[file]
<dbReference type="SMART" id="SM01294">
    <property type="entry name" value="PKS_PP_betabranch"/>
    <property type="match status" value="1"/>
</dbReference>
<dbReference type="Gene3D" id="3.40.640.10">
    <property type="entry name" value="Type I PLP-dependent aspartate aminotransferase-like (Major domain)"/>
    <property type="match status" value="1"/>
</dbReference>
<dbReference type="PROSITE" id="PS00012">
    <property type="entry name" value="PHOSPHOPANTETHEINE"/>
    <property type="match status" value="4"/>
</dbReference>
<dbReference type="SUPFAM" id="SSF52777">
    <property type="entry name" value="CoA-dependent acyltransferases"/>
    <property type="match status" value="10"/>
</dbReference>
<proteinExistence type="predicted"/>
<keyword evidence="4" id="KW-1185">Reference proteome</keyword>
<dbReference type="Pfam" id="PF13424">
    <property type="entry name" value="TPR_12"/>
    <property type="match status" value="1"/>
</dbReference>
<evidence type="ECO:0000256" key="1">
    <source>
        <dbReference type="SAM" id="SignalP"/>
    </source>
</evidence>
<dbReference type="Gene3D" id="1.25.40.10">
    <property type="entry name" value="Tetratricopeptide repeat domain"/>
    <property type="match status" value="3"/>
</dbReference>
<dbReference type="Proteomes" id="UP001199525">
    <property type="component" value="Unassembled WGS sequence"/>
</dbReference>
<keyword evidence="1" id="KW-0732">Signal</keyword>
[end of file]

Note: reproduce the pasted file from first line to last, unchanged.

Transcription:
<dbReference type="SMART" id="SM01294">
    <property type="entry name" value="PKS_PP_betabranch"/>
    <property type="match status" value="1"/>
</dbReference>
<dbReference type="Gene3D" id="3.40.640.10">
    <property type="entry name" value="Type I PLP-dependent aspartate aminotransferase-like (Major domain)"/>
    <property type="match status" value="1"/>
</dbReference>
<dbReference type="PROSITE" id="PS00012">
    <property type="entry name" value="PHOSPHOPANTETHEINE"/>
    <property type="match status" value="4"/>
</dbReference>
<dbReference type="SUPFAM" id="SSF52777">
    <property type="entry name" value="CoA-dependent acyltransferases"/>
    <property type="match status" value="10"/>
</dbReference>
<proteinExistence type="predicted"/>
<keyword evidence="4" id="KW-1185">Reference proteome</keyword>
<dbReference type="Pfam" id="PF13424">
    <property type="entry name" value="TPR_12"/>
    <property type="match status" value="1"/>
</dbReference>
<evidence type="ECO:0000256" key="1">
    <source>
        <dbReference type="SAM" id="SignalP"/>
    </source>
</evidence>
<dbReference type="Gene3D" id="1.25.40.10">
    <property type="entry name" value="Tetratricopeptide repeat domain"/>
    <property type="match status" value="3"/>
</dbReference>
<dbReference type="Proteomes" id="UP001199525">
    <property type="component" value="Unassembled WGS sequence"/>
</dbReference>
<keyword evidence="1" id="KW-0732">Signal</keyword>